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Information and Statistics - Anorexia Nervosa

The term anorexia nervosa was first used in 1873 when it was noted that there was no physical cause for the condition of those affected.

The physician Dr John Reynolds referred to Anorexia Nervosa in 1669 and who described a girl who did ‘abstain from all solid food'. In 1694 Richard Moreton described a 16 year old boy that had a "total want of appetite".

Studies conducted on identical and non identical twins reveal a probability of genetic predisposition in patients developing anorexia nervosa, suggesting a link with personality. Studies of identical twins suffering from the illness reveal that in approx 50% of cases both twins suffer whereas the percentage is approximately 5% in non identical twins. Environmental influences can also play a part and there is great debate as to whether or not there is a biological cause and whether abnormally high or low amounts of certain chemicals in the bodies of those suffering with Anorexia Nervosa can be measured or deficiency in some vital nutrient e.g. magnesium or zinc or a defect in the glands responsible for regulating appetite through the secretion of hormones or delayed stomach emptying so that food stays in the stomach longer and the feeling of bloated ness is physical not psychological.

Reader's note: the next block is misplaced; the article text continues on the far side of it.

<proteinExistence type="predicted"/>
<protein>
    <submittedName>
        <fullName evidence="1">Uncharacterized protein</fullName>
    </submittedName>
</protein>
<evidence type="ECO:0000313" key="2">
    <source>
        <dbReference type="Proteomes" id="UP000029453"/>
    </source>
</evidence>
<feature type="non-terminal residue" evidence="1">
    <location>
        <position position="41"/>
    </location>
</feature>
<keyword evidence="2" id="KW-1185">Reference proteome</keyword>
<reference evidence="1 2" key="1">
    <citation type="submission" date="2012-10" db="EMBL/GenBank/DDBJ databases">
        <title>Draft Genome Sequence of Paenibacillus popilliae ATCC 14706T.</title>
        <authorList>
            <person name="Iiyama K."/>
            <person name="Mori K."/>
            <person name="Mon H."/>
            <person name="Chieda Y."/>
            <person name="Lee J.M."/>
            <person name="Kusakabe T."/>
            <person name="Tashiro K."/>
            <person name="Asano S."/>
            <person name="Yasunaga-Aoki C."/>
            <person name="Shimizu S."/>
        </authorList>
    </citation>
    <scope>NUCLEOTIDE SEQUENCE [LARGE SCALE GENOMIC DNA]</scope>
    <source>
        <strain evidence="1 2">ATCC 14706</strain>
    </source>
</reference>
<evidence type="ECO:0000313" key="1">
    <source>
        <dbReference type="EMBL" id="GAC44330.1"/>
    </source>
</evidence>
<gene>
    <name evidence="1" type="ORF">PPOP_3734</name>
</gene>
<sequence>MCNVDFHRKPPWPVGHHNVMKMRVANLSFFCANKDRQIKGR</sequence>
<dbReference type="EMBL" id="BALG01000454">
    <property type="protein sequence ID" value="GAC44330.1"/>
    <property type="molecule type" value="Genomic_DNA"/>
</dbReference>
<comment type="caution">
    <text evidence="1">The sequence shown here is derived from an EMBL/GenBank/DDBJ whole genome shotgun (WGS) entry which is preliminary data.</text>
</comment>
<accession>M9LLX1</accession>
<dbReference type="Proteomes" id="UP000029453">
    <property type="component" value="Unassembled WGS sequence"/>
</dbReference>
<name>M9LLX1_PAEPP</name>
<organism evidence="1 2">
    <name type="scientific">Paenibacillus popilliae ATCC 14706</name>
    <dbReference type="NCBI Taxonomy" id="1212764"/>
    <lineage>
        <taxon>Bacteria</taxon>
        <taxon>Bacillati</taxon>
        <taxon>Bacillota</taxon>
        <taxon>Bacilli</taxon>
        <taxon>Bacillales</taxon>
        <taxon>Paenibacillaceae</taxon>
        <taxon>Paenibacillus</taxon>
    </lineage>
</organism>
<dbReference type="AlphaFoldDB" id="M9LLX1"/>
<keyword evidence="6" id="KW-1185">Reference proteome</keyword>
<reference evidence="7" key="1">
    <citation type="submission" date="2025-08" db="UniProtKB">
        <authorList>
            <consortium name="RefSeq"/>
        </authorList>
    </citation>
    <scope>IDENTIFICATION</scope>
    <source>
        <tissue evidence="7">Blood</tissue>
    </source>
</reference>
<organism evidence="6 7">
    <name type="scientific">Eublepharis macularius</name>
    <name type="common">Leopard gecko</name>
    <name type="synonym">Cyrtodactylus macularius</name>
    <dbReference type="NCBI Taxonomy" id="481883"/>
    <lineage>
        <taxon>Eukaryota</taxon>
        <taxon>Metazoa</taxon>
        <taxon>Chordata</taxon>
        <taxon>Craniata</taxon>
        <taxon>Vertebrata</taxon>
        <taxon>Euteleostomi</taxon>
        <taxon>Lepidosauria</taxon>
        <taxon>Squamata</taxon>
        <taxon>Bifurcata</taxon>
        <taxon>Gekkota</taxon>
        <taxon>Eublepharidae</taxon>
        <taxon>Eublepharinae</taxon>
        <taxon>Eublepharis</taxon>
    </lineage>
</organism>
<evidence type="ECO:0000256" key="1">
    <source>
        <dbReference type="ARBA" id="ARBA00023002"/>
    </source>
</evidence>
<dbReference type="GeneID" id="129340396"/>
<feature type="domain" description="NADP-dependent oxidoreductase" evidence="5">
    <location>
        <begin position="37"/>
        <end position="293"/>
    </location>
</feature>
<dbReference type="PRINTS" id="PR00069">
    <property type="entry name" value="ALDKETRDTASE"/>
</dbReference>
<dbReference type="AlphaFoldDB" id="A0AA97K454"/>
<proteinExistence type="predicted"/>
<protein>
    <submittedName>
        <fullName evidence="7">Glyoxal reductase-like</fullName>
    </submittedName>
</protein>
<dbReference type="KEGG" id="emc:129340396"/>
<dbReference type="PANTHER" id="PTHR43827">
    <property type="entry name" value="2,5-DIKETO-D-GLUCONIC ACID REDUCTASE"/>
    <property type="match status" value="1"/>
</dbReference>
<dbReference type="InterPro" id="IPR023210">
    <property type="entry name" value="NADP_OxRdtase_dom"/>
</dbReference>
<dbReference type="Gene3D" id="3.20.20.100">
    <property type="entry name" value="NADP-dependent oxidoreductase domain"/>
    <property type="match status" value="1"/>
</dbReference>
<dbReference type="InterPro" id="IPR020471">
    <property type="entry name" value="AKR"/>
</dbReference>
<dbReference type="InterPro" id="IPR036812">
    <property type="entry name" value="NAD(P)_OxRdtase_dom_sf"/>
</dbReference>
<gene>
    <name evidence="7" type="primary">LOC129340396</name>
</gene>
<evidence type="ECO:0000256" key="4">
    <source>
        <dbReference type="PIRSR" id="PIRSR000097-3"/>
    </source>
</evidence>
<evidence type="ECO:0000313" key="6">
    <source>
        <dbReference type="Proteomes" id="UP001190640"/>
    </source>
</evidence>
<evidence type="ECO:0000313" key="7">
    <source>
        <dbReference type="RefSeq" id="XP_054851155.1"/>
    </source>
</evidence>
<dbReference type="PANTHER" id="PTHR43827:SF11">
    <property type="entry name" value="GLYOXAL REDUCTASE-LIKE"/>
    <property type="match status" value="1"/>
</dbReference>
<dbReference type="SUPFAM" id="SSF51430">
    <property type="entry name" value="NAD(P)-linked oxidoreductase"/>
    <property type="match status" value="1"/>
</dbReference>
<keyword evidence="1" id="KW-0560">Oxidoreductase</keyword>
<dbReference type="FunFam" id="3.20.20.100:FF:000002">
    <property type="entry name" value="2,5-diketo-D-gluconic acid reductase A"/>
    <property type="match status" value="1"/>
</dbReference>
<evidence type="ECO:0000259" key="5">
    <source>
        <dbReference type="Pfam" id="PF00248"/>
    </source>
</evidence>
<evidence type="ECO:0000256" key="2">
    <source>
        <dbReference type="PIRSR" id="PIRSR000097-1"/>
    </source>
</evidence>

Research undertaken has suggested a specific abnormality, a reduction in blood flow to one small area of the brain, which seems not to reverse with weight gain for the most part. The part of the brain affected deals with visual image perception, regulation of appetite and feelings of fullness.

1 in 100 women aged 15-30 has Anorexia Nervosa. December 07:

Anorexia causes more deaths than any other psychiatric disorder - in adults and in under 18s.

Anorexia in particular has a very high suicide rate, more than 20x that of the normal population.


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